Heck, how big of an edge do you think you have over the casino?


Is it so big that you can afford to surrender most or all of it back to them and STILL come out ahead? You must be one hell of a shooter if you can do that.


Be honest with yourself.


Are you playing this game to enrich the casino or to enrich yourself?


If you are in this game to make money for yourself, and not improve the bottom-line of all the casino-corporations; then you have to play and bet like you actually mean it.


Ø If that means you have to force yourself into situations where no one in their right mind would be betting on random-rollers because the base-bet is prohibitively expensive, and if that’s the only way of breaking yourself of that nasty R-R habit, and your own shooting is good enough to justify playing at a more expensive table…THEN DO IT.


Obviously I understand that most players won’t even believe that this could work…much less subscribe to the idea, but let me tell you this:


Ø Those players are the same ones that will piss and moan and squawk about how hard it is to resist the urge to bet on random-rollers and how much it costs them as they wait for the dice to cycle around the table…and how crowded the cheap tables are…but they won’t do anything about it, and they won’t redeploy any of their I’ve-got-gamble R-R money as a self-invested positive-expectation undertaking into their own talents.


It’s no wonder so many good-enough-to-be-great dice-influencers fade into bankrupt oblivion. It wasn’t their shooting that led them there…it was their betting.


It doesn’t take courage to keep doing the same old thing and getting the same old losing results and hoping all the while for better outcomes…it takes stupidity.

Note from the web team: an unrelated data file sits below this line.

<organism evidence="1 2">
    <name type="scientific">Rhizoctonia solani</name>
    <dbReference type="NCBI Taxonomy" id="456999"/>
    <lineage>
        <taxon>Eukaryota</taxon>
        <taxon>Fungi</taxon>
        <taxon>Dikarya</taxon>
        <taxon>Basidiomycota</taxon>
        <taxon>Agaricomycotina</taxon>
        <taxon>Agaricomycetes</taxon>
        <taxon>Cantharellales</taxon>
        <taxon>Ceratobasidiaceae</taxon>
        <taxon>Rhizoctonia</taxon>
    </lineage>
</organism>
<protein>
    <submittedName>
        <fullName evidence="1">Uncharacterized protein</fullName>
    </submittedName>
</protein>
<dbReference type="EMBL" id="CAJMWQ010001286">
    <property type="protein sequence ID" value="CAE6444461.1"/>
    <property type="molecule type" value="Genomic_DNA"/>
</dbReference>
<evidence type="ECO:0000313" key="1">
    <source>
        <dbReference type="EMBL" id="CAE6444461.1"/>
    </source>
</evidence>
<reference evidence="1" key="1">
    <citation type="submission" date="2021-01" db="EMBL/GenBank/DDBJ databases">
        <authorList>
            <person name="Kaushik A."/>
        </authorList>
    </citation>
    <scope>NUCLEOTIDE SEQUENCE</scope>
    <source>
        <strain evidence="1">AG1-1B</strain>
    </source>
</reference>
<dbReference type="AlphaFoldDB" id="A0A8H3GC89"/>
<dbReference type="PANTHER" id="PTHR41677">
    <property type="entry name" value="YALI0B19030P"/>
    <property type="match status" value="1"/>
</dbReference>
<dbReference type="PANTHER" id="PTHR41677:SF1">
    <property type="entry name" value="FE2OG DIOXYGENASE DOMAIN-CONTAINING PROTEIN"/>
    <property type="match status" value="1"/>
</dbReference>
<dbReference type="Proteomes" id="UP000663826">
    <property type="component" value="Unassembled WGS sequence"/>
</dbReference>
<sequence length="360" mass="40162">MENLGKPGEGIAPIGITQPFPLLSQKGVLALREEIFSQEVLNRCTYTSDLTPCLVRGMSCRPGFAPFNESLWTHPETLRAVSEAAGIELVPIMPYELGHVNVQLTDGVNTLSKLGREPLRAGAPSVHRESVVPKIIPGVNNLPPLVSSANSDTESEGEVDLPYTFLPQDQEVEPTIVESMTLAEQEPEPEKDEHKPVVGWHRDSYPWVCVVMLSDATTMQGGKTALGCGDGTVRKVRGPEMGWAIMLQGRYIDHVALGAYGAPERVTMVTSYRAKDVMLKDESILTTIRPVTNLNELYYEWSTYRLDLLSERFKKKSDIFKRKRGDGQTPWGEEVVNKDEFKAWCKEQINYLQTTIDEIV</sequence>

That may sound like a John Patrick rant, but the sad truth is that most aspiring Precision-Shooters could make sustainable profit if they laid off all of their random-wagering and only put their money on bets where they had developed a validated substantial edge over the house.


Will most good-enough-to-be-great dice-influencers do that?

Hell no, but you don’t have to be one of them!


Ø If you can positively influence the dice, then invest in yourself. Put your money where your advantage is.


Ø If your shooting is good enough to make money on your own hands on a $5 table, but you lose back most of it to random-rollers; then taking a portion of your bankroll that you would normally waste on R-R’s and putting that same money on your own shooting at a more expensive table will usually produce less frustration and better results.


Ø Take a close hard look at the cumulative amount of your R-R bets to determine whether they are equal to or greater than your own advantage-play wagers (even though the individual bets that you make on any one random-roller may be considerably less than the average bet you make on yourself).


Ø When you add up all the money that you’ve been losing to random-rollers and redeploy even a small portion of it onto your own verified advantage-plays; then it makes absolute sense…and for the newly-disciplined Precision-Shooter, it makes absolute PROFIT too.


Ø Remember…if you can afford to make ANY random-roller bets while you are at the table then you can afford to make MORE advantage-bets on yourself.

Good Luck and Good Skill at the Tables…and in Life.


The Mad Professor

Copyright © 2007

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This page contains a single entry from the blog posted on February 26, 2007 8:39 AM.

The previous post in this blog was Creating More Shooting Opportunities - Part 3.

The next post in this blog is Part 14 - Shooting from the Don’t…A Journey of Opportunity.

Many more can be found on the main index page or by looking through the archives.